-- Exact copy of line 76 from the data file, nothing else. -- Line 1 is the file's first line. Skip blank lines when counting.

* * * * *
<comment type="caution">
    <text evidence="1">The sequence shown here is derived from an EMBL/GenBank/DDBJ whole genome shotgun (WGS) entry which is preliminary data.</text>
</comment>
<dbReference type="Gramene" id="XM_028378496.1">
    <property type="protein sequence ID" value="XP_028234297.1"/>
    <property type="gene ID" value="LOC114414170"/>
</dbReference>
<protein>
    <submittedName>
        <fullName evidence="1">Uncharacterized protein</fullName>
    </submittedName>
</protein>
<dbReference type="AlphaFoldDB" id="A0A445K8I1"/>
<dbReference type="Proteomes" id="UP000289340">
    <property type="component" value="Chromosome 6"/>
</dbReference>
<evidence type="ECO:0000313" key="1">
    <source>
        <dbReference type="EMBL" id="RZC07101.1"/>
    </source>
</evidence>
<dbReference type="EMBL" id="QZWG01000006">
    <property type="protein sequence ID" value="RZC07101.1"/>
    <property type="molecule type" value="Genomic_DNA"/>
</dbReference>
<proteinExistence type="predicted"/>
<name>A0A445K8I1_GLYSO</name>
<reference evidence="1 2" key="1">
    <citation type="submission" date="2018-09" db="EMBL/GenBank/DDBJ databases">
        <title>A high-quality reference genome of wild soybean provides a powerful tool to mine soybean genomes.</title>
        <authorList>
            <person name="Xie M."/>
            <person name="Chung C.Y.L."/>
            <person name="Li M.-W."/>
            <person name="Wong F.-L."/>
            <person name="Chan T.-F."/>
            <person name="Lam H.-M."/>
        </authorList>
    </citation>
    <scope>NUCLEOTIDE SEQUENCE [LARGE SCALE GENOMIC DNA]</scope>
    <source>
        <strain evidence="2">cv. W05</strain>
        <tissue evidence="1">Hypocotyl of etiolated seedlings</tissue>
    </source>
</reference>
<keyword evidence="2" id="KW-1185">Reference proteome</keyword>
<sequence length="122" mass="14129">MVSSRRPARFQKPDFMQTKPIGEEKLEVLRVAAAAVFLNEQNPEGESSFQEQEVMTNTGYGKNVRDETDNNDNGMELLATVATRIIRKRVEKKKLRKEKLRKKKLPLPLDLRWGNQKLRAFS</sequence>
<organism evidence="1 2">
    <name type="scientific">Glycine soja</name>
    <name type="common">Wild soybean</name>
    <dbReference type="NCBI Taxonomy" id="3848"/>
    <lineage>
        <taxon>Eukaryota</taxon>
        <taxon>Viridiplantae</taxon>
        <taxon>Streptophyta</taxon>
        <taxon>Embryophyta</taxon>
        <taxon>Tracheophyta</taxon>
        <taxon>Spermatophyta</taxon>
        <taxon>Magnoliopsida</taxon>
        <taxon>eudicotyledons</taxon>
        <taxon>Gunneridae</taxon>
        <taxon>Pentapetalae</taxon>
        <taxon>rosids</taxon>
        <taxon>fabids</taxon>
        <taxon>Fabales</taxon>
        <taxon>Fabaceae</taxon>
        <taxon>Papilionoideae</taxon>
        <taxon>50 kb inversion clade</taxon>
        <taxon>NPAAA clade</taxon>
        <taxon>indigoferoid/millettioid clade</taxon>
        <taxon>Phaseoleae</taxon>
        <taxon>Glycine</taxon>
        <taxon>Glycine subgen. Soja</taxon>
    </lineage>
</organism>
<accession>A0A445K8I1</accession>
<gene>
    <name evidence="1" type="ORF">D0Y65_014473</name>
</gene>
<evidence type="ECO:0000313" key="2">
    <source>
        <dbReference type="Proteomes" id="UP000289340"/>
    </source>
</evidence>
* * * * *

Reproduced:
<accession>A0A445K8I1</accession>